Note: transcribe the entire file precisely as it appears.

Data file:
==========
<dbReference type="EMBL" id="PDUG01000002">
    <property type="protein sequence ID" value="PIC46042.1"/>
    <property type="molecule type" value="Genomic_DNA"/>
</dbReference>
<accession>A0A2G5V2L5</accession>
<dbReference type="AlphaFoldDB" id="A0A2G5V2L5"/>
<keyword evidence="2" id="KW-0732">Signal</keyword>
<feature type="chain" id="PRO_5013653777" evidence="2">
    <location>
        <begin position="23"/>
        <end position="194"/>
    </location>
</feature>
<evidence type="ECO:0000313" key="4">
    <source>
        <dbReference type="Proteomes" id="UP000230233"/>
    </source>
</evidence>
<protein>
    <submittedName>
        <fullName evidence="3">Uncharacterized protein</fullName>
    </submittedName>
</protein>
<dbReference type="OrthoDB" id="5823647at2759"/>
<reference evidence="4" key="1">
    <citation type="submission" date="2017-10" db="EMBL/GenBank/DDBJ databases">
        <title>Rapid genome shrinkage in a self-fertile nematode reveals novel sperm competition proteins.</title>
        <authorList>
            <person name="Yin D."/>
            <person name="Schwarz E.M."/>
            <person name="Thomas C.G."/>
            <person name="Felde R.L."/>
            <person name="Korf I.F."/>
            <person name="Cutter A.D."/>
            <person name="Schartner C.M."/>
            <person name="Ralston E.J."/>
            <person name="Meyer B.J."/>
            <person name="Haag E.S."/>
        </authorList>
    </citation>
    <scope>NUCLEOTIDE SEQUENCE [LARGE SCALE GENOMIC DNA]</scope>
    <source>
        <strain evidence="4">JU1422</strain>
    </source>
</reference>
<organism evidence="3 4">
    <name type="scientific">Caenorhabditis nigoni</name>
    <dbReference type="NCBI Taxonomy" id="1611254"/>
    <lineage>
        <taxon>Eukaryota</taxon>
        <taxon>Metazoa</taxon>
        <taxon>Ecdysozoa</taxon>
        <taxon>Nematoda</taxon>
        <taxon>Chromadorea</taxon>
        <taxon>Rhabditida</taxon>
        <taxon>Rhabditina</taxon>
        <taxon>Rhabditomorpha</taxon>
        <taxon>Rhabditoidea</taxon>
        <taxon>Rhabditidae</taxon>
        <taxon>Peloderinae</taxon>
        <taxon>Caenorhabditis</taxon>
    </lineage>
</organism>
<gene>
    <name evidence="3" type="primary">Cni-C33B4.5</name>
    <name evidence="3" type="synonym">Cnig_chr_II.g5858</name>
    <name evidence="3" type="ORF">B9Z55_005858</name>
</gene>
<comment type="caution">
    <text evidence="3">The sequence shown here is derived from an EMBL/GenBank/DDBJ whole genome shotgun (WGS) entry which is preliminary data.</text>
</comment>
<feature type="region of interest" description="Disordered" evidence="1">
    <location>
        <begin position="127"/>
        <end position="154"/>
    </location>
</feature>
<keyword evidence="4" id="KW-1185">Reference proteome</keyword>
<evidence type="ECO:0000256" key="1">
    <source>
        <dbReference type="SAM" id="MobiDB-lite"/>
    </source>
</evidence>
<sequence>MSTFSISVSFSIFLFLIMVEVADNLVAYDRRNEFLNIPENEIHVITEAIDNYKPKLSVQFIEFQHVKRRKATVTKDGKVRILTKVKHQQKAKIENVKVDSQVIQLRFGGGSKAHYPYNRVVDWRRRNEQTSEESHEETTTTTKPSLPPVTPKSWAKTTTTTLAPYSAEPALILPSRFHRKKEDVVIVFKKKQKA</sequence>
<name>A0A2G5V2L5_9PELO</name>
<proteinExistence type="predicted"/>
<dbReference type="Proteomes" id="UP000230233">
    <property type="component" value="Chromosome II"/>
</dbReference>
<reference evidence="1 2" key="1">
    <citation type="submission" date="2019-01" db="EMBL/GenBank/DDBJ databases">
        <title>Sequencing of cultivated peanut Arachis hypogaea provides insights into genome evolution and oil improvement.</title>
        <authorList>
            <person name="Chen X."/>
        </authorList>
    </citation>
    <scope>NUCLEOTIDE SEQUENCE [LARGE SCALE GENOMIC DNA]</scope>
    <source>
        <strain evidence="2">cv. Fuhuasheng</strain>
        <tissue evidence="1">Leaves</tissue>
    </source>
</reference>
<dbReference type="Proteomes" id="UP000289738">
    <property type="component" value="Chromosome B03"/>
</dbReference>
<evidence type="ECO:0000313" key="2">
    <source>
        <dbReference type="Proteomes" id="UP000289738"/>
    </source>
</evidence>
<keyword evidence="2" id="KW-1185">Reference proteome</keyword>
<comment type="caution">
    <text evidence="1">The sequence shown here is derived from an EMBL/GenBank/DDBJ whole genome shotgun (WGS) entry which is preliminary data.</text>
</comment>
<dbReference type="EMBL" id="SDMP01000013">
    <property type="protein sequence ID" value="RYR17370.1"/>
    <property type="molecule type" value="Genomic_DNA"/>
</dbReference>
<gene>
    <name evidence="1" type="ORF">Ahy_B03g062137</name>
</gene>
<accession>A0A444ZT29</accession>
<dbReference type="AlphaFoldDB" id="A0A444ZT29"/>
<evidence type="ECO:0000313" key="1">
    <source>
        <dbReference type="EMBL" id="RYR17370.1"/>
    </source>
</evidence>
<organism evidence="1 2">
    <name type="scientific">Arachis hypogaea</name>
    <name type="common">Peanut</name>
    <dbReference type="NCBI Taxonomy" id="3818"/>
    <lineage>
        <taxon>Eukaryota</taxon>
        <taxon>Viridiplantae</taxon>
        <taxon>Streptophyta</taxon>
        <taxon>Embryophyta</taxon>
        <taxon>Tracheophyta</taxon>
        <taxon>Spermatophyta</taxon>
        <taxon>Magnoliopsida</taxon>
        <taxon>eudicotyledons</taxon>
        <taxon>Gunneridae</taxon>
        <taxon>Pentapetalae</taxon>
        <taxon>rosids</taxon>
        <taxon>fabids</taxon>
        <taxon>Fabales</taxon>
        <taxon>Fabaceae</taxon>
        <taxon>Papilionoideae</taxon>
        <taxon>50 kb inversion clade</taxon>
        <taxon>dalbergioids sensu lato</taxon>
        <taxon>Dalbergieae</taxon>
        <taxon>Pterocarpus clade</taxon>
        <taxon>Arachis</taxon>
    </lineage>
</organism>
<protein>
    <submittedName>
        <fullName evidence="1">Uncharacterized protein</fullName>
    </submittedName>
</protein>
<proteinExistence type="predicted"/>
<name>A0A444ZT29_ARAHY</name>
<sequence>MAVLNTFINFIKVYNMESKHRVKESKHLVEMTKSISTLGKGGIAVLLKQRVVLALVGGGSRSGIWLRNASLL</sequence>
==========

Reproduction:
<dbReference type="EMBL" id="PDUG01000002">
    <property type="protein sequence ID" value="PIC46042.1"/>
    <property type="molecule type" value="Genomic_DNA"/>
</dbReference>
<accession>A0A2G5V2L5</accession>
<dbReference type="AlphaFoldDB" id="A0A2G5V2L5"/>
<keyword evidence="2" id="KW-0732">Signal</keyword>
<feature type="chain" id="PRO_5013653777" evidence="2">
    <location>
        <begin position="23"/>
        <end position="194"/>
    </location>
</feature>
<evidence type="ECO:0000313" key="4">
    <source>
        <dbReference type="Proteomes" id="UP000230233"/>
    </source>
</evidence>
<protein>
    <submittedName>
        <fullName evidence="3">Uncharacterized protein</fullName>
    </submittedName>
</protein>
<dbReference type="OrthoDB" id="5823647at2759"/>
<reference evidence="4" key="1">
    <citation type="submission" date="2017-10" db="EMBL/GenBank/DDBJ databases">
        <title>Rapid genome shrinkage in a self-fertile nematode reveals novel sperm competition proteins.</title>
        <authorList>
            <person name="Yin D."/>
            <person name="Schwarz E.M."/>
            <person name="Thomas C.G."/>
            <person name="Felde R.L."/>
            <person name="Korf I.F."/>
            <person name="Cutter A.D."/>
            <person name="Schartner C.M."/>
            <person name="Ralston E.J."/>
            <person name="Meyer B.J."/>
            <person name="Haag E.S."/>
        </authorList>
    </citation>
    <scope>NUCLEOTIDE SEQUENCE [LARGE SCALE GENOMIC DNA]</scope>
    <source>
        <strain evidence="4">JU1422</strain>
    </source>
</reference>
<organism evidence="3 4">
    <name type="scientific">Caenorhabditis nigoni</name>
    <dbReference type="NCBI Taxonomy" id="1611254"/>
    <lineage>
        <taxon>Eukaryota</taxon>
        <taxon>Metazoa</taxon>
        <taxon>Ecdysozoa</taxon>
        <taxon>Nematoda</taxon>
        <taxon>Chromadorea</taxon>
        <taxon>Rhabditida</taxon>
        <taxon>Rhabditina</taxon>
        <taxon>Rhabditomorpha</taxon>
        <taxon>Rhabditoidea</taxon>
        <taxon>Rhabditidae</taxon>
        <taxon>Peloderinae</taxon>
        <taxon>Caenorhabditis</taxon>
    </lineage>
</organism>
<gene>
    <name evidence="3" type="primary">Cni-C33B4.5</name>
    <name evidence="3" type="synonym">Cnig_chr_II.g5858</name>
    <name evidence="3" type="ORF">B9Z55_005858</name>
</gene>
<comment type="caution">
    <text evidence="3">The sequence shown here is derived from an EMBL/GenBank/DDBJ whole genome shotgun (WGS) entry which is preliminary data.</text>
</comment>
<feature type="region of interest" description="Disordered" evidence="1">
    <location>
        <begin position="127"/>
        <end position="154"/>
    </location>
</feature>
<keyword evidence="4" id="KW-1185">Reference proteome</keyword>
<evidence type="ECO:0000256" key="1">
    <source>
        <dbReference type="SAM" id="MobiDB-lite"/>
    </source>
</evidence>
<sequence>MSTFSISVSFSIFLFLIMVEVADNLVAYDRRNEFLNIPENEIHVITEAIDNYKPKLSVQFIEFQHVKRRKATVTKDGKVRILTKVKHQQKAKIENVKVDSQVIQLRFGGGSKAHYPYNRVVDWRRRNEQTSEESHEETTTTTKPSLPPVTPKSWAKTTTTTLAPYSAEPALILPSRFHRKKEDVVIVFKKKQKA</sequence>
<name>A0A2G5V2L5_9PELO</name>
<proteinExistence type="predicted"/>
<dbReference type="Proteomes" id="UP000230233">
    <property type="component" value="Chromosome II"/>
</dbReference>
<reference evidence="1 2" key="1">
    <citation type="submission" date="2019-01" db="EMBL/GenBank/DDBJ databases">
        <title>Sequencing of cultivated peanut Arachis hypogaea provides insights into genome evolution and oil improvement.</title>
        <authorList>
            <person name="Chen X."/>
        </authorList>
    </citation>
    <scope>NUCLEOTIDE SEQUENCE [LARGE SCALE GENOMIC DNA]</scope>
    <source>
        <strain evidence="2">cv. Fuhuasheng</strain>
        <tissue evidence="1">Leaves</tissue>
    </source>
</reference>
<dbReference type="Proteomes" id="UP000289738">
    <property type="component" value="Chromosome B03"/>
</dbReference>
<evidence type="ECO:0000313" key="2">
    <source>
        <dbReference type="Proteomes" id="UP000289738"/>
    </source>
</evidence>
<keyword evidence="2" id="KW-1185">Reference proteome</keyword>
<comment type="caution">
    <text evidence="1">The sequence shown here is derived from an EMBL/GenBank/DDBJ whole genome shotgun (WGS) entry which is preliminary data.</text>
</comment>
<dbReference type="EMBL" id="SDMP01000013">
    <property type="protein sequence ID" value="RYR17370.1"/>
    <property type="molecule type" value="Genomic_DNA"/>
</dbReference>
<gene>
    <name evidence="1" type="ORF">Ahy_B03g062137</name>
</gene>
<accession>A0A444ZT29</accession>
<dbReference type="AlphaFoldDB" id="A0A444ZT29"/>
<evidence type="ECO:0000313" key="1">
    <source>
        <dbReference type="EMBL" id="RYR17370.1"/>
    </source>
</evidence>
<organism evidence="1 2">
    <name type="scientific">Arachis hypogaea</name>
    <name type="common">Peanut</name>
    <dbReference type="NCBI Taxonomy" id="3818"/>
    <lineage>
        <taxon>Eukaryota</taxon>
        <taxon>Viridiplantae</taxon>
        <taxon>Streptophyta</taxon>
        <taxon>Embryophyta</taxon>
        <taxon>Tracheophyta</taxon>
        <taxon>Spermatophyta</taxon>
        <taxon>Magnoliopsida</taxon>
        <taxon>eudicotyledons</taxon>
        <taxon>Gunneridae</taxon>
        <taxon>Pentapetalae</taxon>
        <taxon>rosids</taxon>
        <taxon>fabids</taxon>
        <taxon>Fabales</taxon>
        <taxon>Fabaceae</taxon>
        <taxon>Papilionoideae</taxon>
        <taxon>50 kb inversion clade</taxon>
        <taxon>dalbergioids sensu lato</taxon>
        <taxon>Dalbergieae</taxon>
        <taxon>Pterocarpus clade</taxon>
        <taxon>Arachis</taxon>
    </lineage>
</organism>
<protein>
    <submittedName>
        <fullName evidence="1">Uncharacterized protein</fullName>
    </submittedName>
</protein>
<proteinExistence type="predicted"/>
<name>A0A444ZT29_ARAHY</name>
<sequence>MAVLNTFINFIKVYNMESKHRVKESKHLVEMTKSISTLGKGGIAVLLKQRVVLALVGGGSRSGIWLRNASLL</sequence>